Teaching Advanced Classes

Teaching advanced classes was awful for me when I first started; you can prepare a lesson and try to anticipate questions, but if you’re a native speaker and haven’t studied the grammar in the way your students have, it can be hard to offer up good explanations right off the bat (not to mention off the top of your head) and if you try to prepare for every possible question,you are likely to be overwhelmed.

At high levels, be absolutely sure you are paying attention to the meaning and content of everything. Don’t just give them a grammar exercise – generate real questions and topics using that grammar and press them not only to “get it right” but to think about the content of their answers. Encourage real discussion and sharing of ideas – first, anything approaching critical thinking skills is valuable (though not really your role to “teach”) but second, for those for whom the grammar isn’t a challenge, the content can be. It also takes the pressure off you to respond immediately.

After teaching lower levels, you will have a better idea of what your advanced students know – and how to explain things they ask about. It’s important to build up a rapport of course, and making an effort to challenge them at times is an important part of this – have confidence that they can do it. Don’t make every aspect of the class an exercise in perfection, but my feeling is that students will be more frustrated with a class that’s too easy than one that is (perhaps occasionally) too difficult.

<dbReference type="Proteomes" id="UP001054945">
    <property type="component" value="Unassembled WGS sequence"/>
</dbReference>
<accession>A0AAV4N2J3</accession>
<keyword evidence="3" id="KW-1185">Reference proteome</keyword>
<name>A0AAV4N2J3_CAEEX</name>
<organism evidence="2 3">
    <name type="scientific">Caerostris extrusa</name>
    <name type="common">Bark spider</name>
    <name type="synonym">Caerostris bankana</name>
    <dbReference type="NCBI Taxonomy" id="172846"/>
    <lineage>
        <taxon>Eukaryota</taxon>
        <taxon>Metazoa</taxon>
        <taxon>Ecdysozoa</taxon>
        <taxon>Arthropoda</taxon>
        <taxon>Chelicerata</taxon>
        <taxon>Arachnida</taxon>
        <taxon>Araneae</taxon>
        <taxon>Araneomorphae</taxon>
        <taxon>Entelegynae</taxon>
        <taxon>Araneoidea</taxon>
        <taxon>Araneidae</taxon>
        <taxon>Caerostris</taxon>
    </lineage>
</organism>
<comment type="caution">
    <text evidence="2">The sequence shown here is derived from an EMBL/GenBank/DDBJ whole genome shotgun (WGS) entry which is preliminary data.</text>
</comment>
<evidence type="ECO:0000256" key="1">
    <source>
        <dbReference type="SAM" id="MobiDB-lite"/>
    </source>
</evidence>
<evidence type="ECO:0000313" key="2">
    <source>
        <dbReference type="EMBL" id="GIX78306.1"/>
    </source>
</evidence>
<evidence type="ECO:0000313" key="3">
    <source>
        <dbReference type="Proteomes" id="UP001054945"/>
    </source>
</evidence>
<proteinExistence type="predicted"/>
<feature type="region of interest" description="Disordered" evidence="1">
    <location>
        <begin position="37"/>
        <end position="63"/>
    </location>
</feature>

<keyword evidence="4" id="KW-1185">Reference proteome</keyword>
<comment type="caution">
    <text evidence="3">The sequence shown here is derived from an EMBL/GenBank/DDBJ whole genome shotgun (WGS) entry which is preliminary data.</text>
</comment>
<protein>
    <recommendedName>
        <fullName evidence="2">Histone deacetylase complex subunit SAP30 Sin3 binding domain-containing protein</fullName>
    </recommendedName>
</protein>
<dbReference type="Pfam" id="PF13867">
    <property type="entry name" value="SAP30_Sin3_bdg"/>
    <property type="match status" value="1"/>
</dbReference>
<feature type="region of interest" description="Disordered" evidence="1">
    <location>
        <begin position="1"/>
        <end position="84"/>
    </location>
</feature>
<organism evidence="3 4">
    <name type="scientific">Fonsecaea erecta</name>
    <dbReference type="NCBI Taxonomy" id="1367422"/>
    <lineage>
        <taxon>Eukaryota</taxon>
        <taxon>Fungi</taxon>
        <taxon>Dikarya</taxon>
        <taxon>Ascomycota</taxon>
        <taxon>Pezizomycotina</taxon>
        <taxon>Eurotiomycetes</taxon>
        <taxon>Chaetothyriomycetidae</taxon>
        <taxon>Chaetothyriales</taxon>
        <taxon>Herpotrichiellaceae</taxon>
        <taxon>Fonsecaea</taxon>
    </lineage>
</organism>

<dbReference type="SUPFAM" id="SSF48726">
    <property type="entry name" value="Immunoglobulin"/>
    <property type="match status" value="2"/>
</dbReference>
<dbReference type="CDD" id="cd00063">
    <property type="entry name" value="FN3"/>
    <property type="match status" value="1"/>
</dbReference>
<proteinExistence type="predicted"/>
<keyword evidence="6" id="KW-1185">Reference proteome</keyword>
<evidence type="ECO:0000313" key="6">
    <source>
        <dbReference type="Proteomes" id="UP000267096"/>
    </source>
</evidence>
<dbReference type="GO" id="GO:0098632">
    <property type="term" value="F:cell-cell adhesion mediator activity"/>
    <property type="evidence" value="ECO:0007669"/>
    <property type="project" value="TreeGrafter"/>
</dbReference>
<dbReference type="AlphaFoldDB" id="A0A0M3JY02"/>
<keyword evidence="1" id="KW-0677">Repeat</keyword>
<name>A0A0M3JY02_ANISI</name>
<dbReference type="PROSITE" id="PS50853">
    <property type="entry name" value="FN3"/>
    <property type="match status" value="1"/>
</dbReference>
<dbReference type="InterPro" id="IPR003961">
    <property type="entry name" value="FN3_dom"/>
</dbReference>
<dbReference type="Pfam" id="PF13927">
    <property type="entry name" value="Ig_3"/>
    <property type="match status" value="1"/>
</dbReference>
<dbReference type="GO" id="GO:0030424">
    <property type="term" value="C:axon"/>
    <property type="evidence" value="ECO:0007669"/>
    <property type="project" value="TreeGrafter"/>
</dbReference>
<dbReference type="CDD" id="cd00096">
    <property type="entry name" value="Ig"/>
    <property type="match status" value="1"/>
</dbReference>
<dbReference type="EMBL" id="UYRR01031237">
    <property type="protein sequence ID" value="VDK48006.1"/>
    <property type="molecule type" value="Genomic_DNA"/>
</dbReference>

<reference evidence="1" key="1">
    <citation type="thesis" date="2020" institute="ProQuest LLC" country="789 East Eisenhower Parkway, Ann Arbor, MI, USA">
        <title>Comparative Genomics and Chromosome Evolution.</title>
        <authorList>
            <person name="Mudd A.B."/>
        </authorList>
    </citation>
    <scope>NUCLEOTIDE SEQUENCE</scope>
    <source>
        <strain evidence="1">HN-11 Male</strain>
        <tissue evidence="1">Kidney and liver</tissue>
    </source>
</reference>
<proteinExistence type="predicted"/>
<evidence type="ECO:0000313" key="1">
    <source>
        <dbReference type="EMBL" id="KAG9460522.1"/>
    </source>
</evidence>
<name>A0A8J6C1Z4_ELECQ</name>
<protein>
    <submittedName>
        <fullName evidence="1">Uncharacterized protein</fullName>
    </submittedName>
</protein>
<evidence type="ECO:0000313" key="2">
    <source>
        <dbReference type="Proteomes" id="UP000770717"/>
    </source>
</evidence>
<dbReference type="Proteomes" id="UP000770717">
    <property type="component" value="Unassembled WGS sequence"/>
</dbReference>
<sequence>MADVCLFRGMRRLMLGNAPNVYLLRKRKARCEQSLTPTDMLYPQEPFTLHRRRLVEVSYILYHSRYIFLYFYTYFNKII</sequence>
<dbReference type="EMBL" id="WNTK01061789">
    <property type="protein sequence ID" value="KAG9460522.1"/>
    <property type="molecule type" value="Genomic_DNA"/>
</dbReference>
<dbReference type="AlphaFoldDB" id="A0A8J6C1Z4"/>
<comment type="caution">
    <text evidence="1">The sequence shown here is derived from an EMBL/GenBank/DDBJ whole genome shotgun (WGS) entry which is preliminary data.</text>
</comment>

When a grammar question comes up, one option is asking another student to explain. If they get it right, great, you’ve made the class more student centered. If not, you’ve gained a little thinking time to decide how to organize your thoughts. On a related note, I’d go so far as to say that if you’re just correcting mistakes, you are probably not thinking much about the content or able to think about the content.

Finally, I make an effort to let students know that the course depends in large part on them; they need to take responsibility for sharing interesting ideas and opinions – it can’t all just rest on me. Reading satire might be both fun and challenging, and so is this intro activity. Many of the TEFL Logue classroom activities can be one with more challenging content to engage higher level learners.